LOS ANGELES (Reuters) – California on Monday announced the state’s first tentative steps to reopen from a lockdown designed to contain the spread of the coronavirus, giving a green light for retail stores to open this week, though with restrictions.
California Governor Gavin Newsom said the nation’s most populous U.S. state, among the two dozen that still has full restrictions in place, would allow some counties to go further if they met certain testing and protection guidelines.
“This is an optimistic day, as we see a little bit of a ray of sunshine,” Newsom, a first-term Democrat, said at his daily coronavirus briefing.
Newsom said he was able to loosen the sweeping restrictions that he imposed March 19 because testing of Californians for the virus had ramped up to more than 25,000 people a day and reports of new cases of COVID-19 were no longer surging.
California has recorded 2,215 deaths from COVID-19, the respiratory illness caused by coronavirus, and nearly 55,000 cases, according to a Reuters tally.
Under the governor’s new orders, which will take effect on Friday if new cases of COVID-19 continue to rise only slightly or flatten, most retail businesses can reopen with social distancing modifications.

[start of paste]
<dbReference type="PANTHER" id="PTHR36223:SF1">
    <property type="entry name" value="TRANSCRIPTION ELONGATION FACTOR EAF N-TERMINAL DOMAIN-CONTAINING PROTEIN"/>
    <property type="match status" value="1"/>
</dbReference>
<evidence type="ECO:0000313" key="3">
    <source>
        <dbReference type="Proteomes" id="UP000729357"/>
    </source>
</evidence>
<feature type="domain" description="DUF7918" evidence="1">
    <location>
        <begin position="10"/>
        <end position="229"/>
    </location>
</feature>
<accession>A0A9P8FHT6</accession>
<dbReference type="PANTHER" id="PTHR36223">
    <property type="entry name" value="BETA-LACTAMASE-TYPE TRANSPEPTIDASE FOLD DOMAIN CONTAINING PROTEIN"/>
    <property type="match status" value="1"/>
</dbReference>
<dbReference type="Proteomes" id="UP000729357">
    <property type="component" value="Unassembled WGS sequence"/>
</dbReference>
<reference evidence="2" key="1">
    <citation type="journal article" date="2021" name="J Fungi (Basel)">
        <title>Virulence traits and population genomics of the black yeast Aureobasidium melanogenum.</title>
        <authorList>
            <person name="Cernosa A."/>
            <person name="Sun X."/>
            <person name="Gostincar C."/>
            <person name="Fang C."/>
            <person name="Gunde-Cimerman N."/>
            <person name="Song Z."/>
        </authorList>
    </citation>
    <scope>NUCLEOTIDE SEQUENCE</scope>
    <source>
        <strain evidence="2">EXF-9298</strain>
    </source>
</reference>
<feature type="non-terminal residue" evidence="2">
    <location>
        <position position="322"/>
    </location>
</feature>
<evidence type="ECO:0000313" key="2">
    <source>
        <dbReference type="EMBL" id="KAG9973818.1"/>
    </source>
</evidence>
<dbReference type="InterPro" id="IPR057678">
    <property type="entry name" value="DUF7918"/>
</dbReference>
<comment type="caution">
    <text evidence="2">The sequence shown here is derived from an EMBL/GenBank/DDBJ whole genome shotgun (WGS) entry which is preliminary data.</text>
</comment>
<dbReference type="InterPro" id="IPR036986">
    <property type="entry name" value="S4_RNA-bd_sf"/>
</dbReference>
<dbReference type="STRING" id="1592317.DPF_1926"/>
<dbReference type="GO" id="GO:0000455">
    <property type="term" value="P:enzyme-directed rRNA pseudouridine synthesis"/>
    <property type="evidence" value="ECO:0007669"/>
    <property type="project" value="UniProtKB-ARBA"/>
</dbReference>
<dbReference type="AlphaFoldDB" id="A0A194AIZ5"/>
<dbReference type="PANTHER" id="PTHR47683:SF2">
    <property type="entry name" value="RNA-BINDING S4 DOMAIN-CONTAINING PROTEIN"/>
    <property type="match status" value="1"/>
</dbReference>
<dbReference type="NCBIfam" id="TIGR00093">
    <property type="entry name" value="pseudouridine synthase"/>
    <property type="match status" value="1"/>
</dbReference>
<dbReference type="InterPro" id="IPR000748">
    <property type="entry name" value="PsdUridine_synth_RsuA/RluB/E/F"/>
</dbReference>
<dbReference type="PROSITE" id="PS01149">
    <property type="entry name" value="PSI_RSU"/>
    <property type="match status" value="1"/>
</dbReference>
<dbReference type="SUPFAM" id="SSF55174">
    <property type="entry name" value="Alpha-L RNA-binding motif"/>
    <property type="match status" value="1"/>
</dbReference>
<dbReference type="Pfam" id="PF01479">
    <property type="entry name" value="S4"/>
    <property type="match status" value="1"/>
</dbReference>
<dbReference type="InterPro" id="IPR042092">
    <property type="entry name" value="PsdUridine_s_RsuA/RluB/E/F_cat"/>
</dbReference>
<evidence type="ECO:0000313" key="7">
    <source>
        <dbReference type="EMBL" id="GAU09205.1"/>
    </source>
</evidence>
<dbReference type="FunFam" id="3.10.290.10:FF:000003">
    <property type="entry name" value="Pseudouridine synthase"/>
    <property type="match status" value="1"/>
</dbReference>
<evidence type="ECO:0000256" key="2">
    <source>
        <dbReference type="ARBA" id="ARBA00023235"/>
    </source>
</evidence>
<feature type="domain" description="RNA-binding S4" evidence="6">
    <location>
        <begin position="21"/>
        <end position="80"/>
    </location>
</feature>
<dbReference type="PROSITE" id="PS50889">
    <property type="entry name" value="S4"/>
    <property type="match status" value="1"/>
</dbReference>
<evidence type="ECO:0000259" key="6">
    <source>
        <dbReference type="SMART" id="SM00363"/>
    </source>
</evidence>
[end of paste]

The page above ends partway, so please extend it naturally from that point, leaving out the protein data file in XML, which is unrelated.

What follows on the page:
Those modifications will be spelled out on Thursday, Newsom said, but would likely call for “low-risk” stores selling such items as books, clothes, music and toys to provide curbside pickup by customers. Restaurants would still remain closed for in-house dining.
The governor, sounding conciliatory toward some of California’s 58 counties that have resisted the sweeping “stay-at-home” orders because they have fewer cases of the disease than big cities such as San Francisco and Los Angeles, said local leaders could seek to further lift those rules.
Doing so would require that the counties show they have a sufficient containment and monitoring system in place, he said.
In Sutter County, where officials had defied Newsom’s orders in recent days to partially allow businesses to reopen, pedestrians walked the streets of downtown Yuba City without masks, browsed at a pawn shop or dined at the Happy Viking restaurant and bar.
Sandee Drown, who owns the Happy Viking with her husband Chris, wore a mask and required face coverings for her employees but not diners. The restaurant, which has removed chairs from tables in the bar area to create more space between customers, had served about 60 meals since opening three hours earlier.
(Reporting by Dan Whitcomb; Additional reporting by Sharon Bernstein in Yuba City, California and Rich McKay in Atlanta; Editing by Sandra Maler, Sonya Hepinstall and Cynthia Osterman)